On the other coast, the Yankees have gotten worse this winter, not better. They’re relying on ancient veterans and reclamation projects, pinching pennies and have a manager, Joe Girardi, on the final year of his contract. If they don’t make the playoffs, someone is on the chopping block. History has proven that Brian Cashman is now the Teflon GM. It won’t be Girardi’s fault, but hypothetically if the Yankees miss the playoffs, he could be gone and it would be in large part due to the Astros getting beaten so consistently by other playoff contenders who have the advantage of 13 more games against them than the Yankees do.

The Astros will get worse as the season moves along

You wouldn’t think it possible for them to get worse with a projected payroll of $25 million and open admission from GM Jeff Luhnow that they’re going to be awful. In response to the criticism for his latest deal in sending Jed Lowrie to the A’s, Luhnow said:

“We’re not going to do something to improve a few games in 2013 that comes at the expense of our ability to compete over the long haul.”

In other words, “We’re going to be as bad or worse than we’ve been in the past two years when we lost 107 and 106 games.”

In a sense, he’s right on all counts. What’s the difference to the Astros if they win 65 or 50 games? But there’s something untoward about a team not even putting forth the affectation of caring whether they win or lose—in fact, trying to lose to get a higher draft position.

The remaining big league-caliber players they have will be traded as well. They’re already willing to listen to offers on their best pitcher and highest paid player, Bud Norris. He’s going to be dealt at some point. The other mediocre veterans they have will be available at mid-season. Carlos Pena still has power and a good glove at first base. Strikeouts and under .200 batting average aside, a contender will take him for their stretch run. Jose Veras is the Astros’ closer and if he’s pitching well is a veteran bullpen asset for the second half. Wesley Wright is a lefty specialist and every team needs more than one lefty specialist in the playoffs.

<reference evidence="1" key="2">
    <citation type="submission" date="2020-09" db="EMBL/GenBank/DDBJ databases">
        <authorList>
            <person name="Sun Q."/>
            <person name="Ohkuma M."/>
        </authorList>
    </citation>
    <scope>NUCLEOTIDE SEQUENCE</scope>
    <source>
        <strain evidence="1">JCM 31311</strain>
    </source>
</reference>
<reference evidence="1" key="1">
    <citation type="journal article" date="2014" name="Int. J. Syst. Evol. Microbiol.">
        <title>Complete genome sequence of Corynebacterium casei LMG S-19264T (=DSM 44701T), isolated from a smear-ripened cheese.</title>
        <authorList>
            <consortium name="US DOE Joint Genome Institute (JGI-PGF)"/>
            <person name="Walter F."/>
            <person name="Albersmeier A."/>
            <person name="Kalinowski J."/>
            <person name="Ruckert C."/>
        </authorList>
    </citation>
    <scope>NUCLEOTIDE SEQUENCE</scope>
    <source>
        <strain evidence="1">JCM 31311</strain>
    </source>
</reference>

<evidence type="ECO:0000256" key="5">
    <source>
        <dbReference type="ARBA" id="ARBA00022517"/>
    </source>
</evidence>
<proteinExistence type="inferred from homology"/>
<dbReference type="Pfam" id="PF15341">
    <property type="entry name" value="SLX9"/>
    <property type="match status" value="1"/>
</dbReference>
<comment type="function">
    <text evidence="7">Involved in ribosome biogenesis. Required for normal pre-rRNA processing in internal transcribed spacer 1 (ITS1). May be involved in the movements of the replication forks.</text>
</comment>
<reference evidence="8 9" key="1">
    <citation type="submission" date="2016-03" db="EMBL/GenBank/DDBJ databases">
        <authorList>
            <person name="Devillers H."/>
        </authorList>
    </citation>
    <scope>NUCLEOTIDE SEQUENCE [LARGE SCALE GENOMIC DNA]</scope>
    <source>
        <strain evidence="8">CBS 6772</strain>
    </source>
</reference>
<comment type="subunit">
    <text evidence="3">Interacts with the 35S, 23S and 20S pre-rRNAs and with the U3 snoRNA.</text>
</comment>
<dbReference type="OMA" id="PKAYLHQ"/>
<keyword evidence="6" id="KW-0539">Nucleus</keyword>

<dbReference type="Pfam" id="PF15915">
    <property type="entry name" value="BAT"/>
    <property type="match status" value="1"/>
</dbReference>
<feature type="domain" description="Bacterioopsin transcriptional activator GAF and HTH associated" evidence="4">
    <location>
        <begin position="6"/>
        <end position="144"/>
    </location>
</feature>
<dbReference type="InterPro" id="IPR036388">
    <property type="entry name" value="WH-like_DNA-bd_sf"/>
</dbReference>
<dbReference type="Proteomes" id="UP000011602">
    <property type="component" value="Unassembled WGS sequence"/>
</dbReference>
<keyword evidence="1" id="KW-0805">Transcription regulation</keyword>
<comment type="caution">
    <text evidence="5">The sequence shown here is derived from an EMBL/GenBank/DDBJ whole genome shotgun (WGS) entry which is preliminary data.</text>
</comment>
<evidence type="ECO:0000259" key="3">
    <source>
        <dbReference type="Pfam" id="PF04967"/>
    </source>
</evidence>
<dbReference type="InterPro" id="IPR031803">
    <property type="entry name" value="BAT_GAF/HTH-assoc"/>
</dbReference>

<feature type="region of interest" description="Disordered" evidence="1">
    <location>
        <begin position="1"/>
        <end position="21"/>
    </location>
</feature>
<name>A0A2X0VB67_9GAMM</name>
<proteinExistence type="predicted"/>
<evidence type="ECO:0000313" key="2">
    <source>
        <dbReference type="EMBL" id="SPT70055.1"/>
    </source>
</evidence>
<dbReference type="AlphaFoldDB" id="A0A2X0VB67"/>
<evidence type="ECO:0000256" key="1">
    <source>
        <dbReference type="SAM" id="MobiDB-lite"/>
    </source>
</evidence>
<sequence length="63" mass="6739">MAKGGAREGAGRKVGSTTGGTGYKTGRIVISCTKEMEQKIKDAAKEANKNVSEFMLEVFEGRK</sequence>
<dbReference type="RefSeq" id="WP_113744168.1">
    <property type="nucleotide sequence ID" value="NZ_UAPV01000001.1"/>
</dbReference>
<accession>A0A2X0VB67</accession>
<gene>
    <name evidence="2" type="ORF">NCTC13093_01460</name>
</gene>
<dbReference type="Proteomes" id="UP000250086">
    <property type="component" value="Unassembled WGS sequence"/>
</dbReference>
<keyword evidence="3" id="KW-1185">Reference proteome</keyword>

Luhnow has shown total indifference to trading his players. He’ll send them to division rivals or anywhere that he can get the most in exchange. Pena, Veras, Wright can help the Angels, Rangers, Yankees, White Sox—anyone to win that extra game or two to take a playoff spot.

The Astros are a Triple A team now and will be a Double A team by July. They can talk about the future all they want, but the present has consequences for the rest of baseball.

Expect complaints from teams like the Yankees that it’s not fair. Opposing franchises will say that the Astros should have to field a reasonably competitive big league team. Eventually, something might be done about this strategy with MLB forcing teams to provide a competent product. There’s not much MLB can do right now, but they could try to install a payroll floor in the future, something the Players Association and most other owners would agree to.

In 2013, though, it won’t change the reality or the outcome. As a direct result of the Astros switching leagues, people will save or lose their jobs because of it.